Nats pitching prospect spotlight: RHP Gabe Klobosits

On a scheduled off-day during the Nationals’ National League Division Series matchup against the Cubs in early October, a few of the Nats’ young pitching prospects got to pitch batting practice at the club’s top hitters.

One of those prospects was right-hander Gabe Klobosits out of Auburn University.

A 2017 36th-round selection, Klobosits, 22, is a big dude, standing 6-foot-7 and weighing 270 lbs.

In his first pro season by way of Katy, Texas, he went an impressive 1-0 with a 1.47 ERA in 20 games for three teams in the Nats organization: the Rookie-level Gulf Coast League Nats, short-season Single-A Auburn (Doubledays, not Tigers) and low Single-A Hagerstown.

nats-nationals-park-overhead.jpgHe struck out 34 in 30 2/3 innings. He was used as a reliever and allowed only five earned runs all summer.

Standing in the clubhouse at a locker he shared with fellow pitcher lefty Ben Braymer, Klobosits talked about the experience pitching to the Nats.

“It’s a lifetime dream coming here,” Klobosits said. “It’s my goal to get here and just be able to come here and help the Nationals potentially to win a World Series. It’s an honor to be up here and throw to these guys. Even if they are not swinging, they get to see different arms from all of us. It’s a once-in-a-lifetime experience. I’m grateful to be here.”

Klobosits spent 15 games with the Doubledays, but said he gained confidence and remembered vividly being able to see several of his pitches play well in his quick week up with Hagerstown in the final week of the season.

“It all starts with fastball command,” Klobosits said. “Being able to get ahead, and once you get ahead, you can do anything you want from there. Also having my slider, it’s my show-me pitch, being able to command that and when I want to just go to my splitter. It really gave me a lot of success towards the end of the year. I’m thankful where I am and how things have been going.”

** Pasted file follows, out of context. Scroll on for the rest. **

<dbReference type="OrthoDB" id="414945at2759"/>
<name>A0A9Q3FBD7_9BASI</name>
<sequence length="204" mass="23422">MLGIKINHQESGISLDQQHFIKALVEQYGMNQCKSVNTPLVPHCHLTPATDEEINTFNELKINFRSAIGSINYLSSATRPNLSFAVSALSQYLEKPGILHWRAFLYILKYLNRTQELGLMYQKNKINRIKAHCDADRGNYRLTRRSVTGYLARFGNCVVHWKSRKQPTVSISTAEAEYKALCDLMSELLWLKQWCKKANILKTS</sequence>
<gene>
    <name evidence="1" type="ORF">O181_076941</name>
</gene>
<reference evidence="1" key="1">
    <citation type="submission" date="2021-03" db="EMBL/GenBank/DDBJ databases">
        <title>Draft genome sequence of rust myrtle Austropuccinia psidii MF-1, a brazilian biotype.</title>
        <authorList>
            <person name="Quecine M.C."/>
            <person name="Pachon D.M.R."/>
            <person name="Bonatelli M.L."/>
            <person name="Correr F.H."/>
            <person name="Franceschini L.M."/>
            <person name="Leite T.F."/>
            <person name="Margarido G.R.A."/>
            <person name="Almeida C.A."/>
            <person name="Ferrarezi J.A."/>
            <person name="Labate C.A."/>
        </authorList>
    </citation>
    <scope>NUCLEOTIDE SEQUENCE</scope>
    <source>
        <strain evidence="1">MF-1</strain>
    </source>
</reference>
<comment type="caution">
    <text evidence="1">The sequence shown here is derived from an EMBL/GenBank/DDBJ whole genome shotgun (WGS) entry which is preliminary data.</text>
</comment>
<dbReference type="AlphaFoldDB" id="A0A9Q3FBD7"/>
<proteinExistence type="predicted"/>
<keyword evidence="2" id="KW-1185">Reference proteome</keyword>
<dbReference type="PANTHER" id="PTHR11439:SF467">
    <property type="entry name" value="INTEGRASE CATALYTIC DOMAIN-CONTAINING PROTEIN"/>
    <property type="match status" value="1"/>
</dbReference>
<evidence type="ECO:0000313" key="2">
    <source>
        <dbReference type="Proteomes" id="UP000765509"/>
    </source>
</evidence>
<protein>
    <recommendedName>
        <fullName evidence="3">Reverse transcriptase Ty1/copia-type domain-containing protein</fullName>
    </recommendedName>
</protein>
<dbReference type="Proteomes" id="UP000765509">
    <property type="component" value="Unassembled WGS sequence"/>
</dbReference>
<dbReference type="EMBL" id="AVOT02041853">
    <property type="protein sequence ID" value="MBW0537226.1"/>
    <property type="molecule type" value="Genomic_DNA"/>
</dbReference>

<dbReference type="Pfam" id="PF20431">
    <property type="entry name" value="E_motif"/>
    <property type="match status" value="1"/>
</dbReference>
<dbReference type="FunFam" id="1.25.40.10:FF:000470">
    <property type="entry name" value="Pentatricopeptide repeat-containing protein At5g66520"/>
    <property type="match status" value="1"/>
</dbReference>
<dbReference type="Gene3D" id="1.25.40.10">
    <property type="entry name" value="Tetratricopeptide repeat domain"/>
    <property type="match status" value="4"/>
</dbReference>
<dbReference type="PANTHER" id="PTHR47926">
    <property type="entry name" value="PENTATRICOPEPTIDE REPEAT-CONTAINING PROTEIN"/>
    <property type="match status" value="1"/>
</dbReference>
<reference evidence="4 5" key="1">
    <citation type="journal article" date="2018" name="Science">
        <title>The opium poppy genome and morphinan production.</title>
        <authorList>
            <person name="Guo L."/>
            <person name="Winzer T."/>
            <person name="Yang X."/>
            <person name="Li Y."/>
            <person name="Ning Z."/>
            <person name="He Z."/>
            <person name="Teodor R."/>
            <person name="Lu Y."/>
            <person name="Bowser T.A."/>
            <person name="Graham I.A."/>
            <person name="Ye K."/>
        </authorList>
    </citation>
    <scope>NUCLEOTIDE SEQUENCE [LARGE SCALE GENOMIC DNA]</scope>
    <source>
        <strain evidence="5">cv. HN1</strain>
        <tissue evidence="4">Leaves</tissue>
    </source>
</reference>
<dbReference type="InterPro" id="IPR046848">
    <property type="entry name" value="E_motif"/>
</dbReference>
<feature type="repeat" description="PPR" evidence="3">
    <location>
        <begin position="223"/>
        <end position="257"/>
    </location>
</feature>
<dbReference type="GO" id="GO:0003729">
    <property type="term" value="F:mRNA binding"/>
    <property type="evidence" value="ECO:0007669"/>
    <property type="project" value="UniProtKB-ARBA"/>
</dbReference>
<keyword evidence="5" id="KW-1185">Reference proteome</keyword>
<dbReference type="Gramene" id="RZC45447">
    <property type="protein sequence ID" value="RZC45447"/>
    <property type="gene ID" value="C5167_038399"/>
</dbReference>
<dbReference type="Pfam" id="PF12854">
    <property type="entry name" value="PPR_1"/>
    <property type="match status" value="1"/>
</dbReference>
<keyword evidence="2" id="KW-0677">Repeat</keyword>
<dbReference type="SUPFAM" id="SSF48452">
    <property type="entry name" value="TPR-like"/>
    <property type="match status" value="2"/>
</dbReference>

Hagerstown manager Patrick Anderson said they used the big right-hander in middle- and late-inning relief, and he delivered each time.

“He was really good for us,” Anderson said. “I really like him.”

On a sunny midweek afternoon at Nats Park, Klobosits faced a few of the Nats’ big hitters during the off-day in the NLDS. It was a chance for the Nats lineup to see pitchers they weren’t familiar with and to simulate some of what they might see from the Cubs and get their timing down.

“It was OK. Stuff was up in the zone a little bit,” he noted. “But I came here to let these guys see pitches and swing the bat. Not trying to get anyone out, I’m just here so they can see pitches and feel their swing out.”

Klobosits mentioned his fastball, slider and splitter work. But he wasn’t that thrilled with his slider and he continues to refine it and his consistency with that pitch.

“I mainly concentrate on my slider,” Klobosits said. “It’s a little loopy right now, but it’s getting better. My split was a little bit up today, but it’s October. I haven’t played this long - this is my first half-season of pro ball - so there’s a lot to work on. But overall, everything’s been going good. I hope to improve a lot more than I did this year for next year.”

That last sentence is key. A great thought for any player in offseason mode. Klobosits set out his offseason plans with his college baseball team under the direction of head coach Butch Thompson:

“I am going to go back and work out at Auburn University and throw and hopefully get to throw to some of the guys up there,” Klobosits said. “They have a bunch of pro guys going in there to work out, too. Hopefully, Butch will let us throw to the guys. Really just workout and build up arm strength and just get my body ready to go for 140 games.”

* Nats second baseman Daniel Murphy won his second straight National League Silver Slugger on Thursday night. Murphy led all NL second basemen with a .322 batting average. In late August, on the Nats’ trip to Houston where they beat the Astros in two out of three games, I sat down with Murphy to talk about his approach to hitting.

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